trying to be spiritual after years of atheism
I’ve been thinking about this off and on for a while now, but I’m somewhat spurred on by that discussion where Tiara said that her ancestors, having been muslim for centuries, wouldn’t appreciate her worshipping them…..
In a similar way, my ancestors (both white and pilipinx) have been catholic for centuries. Not quite as long as hers, I don’t think. But long enough. Not that I’m about to go back to the church. I’ve already left it to become a seventh day adventist in my teens. Like. I could go back but….
I’ve long since been convinced that a personal, all powerful, creator diety (ie theism in the philosphical definition) is incoherent. I was agnostic for a while after leaving the SDA church but Nagarjuna’s arguments against the existence of a theistic god have convinced me. So I remain an atheist.
Now, given that I use the term as it was defined in my philosophy of religion class, my notion of atheism tends to be a lot more narrow than other’s, since it is really only about not believing in a personal, all-powerful, creator god. For many years I remained agnostic on the question of gods that have some, but not all, of those qualities. Could there be personal gods? Idk. What about all-powerful ones? Maybe. Surely no creator gods? It could happen. And mix and match as you wish, short of having all three qualities (eg, personal creator god? sure. all-powerful creator god? why not. personal all-powerful god? let’s do it.).
After years of feeling the tug, I finally decided, a few years ago, to start exploring anito (the general word for pre-colonial animist tradition for tagalogs). And in so doing, I’m immediately confronted with a problem: how the fuck do I actually do this. Because Tagalogs were ground zero for spanish settlement we’ve lost a lot more of our ‘traditional’ culture than other ethnic groups. There aren’t that many old books. Most of the traditions got folded into how we practised catholicism (known as ‘folk catholicism’). I probably could spend some serious time and effort comparing traditional roman catholicism and tagalog folk catholicism to maybe infer what might be indigenous and what is foreign.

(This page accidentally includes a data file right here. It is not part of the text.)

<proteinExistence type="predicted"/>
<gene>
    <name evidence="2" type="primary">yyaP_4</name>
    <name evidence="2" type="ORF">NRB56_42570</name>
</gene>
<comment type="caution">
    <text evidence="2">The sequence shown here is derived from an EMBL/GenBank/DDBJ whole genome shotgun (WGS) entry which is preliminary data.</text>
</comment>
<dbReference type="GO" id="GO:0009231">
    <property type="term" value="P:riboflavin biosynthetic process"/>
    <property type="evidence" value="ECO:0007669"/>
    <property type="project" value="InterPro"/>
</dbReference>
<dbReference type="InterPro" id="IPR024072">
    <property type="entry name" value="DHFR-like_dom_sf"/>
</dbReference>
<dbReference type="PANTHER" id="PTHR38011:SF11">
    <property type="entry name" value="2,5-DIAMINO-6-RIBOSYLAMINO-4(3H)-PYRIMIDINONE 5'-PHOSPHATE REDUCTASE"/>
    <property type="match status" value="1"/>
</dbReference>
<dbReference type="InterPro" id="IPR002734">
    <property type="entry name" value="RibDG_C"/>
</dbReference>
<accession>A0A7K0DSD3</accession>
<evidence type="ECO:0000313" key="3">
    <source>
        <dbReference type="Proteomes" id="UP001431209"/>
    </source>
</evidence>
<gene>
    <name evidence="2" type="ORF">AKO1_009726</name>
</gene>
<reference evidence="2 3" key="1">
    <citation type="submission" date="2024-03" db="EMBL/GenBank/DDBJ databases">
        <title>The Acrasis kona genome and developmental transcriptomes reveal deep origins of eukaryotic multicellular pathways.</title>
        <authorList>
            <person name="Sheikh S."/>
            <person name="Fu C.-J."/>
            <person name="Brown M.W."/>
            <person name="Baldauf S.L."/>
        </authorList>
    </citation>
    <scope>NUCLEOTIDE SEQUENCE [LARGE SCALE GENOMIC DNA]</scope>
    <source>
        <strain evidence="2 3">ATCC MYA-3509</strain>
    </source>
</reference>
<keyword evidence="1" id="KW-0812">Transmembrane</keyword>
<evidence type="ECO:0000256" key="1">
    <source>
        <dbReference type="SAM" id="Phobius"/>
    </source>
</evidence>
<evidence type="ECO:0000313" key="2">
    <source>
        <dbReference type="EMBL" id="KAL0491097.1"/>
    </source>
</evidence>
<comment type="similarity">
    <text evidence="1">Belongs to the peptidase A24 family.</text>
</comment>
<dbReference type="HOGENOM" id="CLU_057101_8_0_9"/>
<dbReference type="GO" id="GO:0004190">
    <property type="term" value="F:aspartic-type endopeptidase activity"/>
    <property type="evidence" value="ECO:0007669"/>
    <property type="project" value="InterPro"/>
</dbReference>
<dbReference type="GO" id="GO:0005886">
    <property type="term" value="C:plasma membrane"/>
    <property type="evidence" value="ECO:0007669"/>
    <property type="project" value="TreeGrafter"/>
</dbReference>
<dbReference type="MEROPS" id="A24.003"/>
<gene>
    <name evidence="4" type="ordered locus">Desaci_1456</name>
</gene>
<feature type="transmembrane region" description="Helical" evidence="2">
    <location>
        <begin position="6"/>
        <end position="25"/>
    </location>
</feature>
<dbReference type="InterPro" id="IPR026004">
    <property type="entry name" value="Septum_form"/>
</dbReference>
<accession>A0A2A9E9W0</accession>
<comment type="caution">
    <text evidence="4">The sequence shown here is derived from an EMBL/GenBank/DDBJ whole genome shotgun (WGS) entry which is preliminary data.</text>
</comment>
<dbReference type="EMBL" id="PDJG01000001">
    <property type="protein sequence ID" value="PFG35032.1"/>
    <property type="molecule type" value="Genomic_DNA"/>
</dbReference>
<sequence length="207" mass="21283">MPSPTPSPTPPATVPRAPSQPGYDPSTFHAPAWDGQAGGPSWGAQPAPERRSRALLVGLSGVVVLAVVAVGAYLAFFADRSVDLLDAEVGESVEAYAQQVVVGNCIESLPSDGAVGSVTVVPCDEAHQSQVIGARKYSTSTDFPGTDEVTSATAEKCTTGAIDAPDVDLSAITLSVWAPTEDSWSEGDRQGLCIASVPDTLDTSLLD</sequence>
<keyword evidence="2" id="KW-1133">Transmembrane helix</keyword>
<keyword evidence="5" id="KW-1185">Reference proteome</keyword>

If I were still around my family, I might’ve actually pursued this. Many of my titas are very involved with the church and are very religious. I’m sure they would’ve been more than happy to teach me stuff and get me involved. But I’m disconnected from my family, for various reasons, and with that disconnect I’ve lost my primary connection to my culture (concievably, I could find ways to get involved with my local community but… being pilipinx is so intertwined with family for me that I haven’t really be able to take this step – leaving aside the disability problem).
And so… what then? I’ve done some research (ie, read old spanish accounts about what my ~indian~ ancestors practised and believed). I know there are some other resources but… The problem I end up bumping into, all the time, is really lack of appropriate context. It isn’t easy to find stuff that is explicitely about Tagalogs. A lot of the times you find some kind of pan-filipino stuff and I honestly… can’t. In part bc I don’t want to appropriate from the indigenous ppl who have held onto their traditions and also because its fucking dangerous, yeah?
Like on the subject of magic… I don’t do it. I might be able to. I might even want to, but there isn’t anyone to teach me and I’m not going to open the door without knowing I can do it safely. Same goes with any kind of serious spirit work. What I’m basically left with is… making the occassional offering and maybe asking for guidance once in a while (or at least try to interpret my life with the understanding that my ancestors have a hand in shaping it).
Is there more to it? Probably. Will I ever know what that is? Probably not.
For me… this is the pain of being diasporic. At the end of the day, as much as we are looking back, home isn’t a place you can return to. But I also don’t want to live in the past. If I had a better imagination, I’d try to project what little I know of the traditions four hundred years into the future and try and figure out how this would manifest in the present.
Culture is a living thing and looking backwards (as you go forward) only makes you vulnerable to tripping and falling on your ass.
It all feels so out of reach. But I still feel it, deep inside. And so I satisfy myself with doing what I know to do. With trying to be here, in the present. With ‘worshipping’ my ancestors by walking the path I think they want me on. And whatever… negative feelings I have about them, I know they aren’t as bad as it could be. I could be appropriating other groups’s practices and traditions. I could be living in the past and reducing my own people/self to being a dusty relic, rather than a vibrant people alive today.
(Now I’m seriously considering starting to attend mass again, since maybe cobbling together my own type of folk catholicism might be the way to go. Er… not that I ever actually attended mass on a regular basis, since my dad wasn’t really into the whole scene. I bet you, though, that it’d only require going a few times to remember all the rituals.)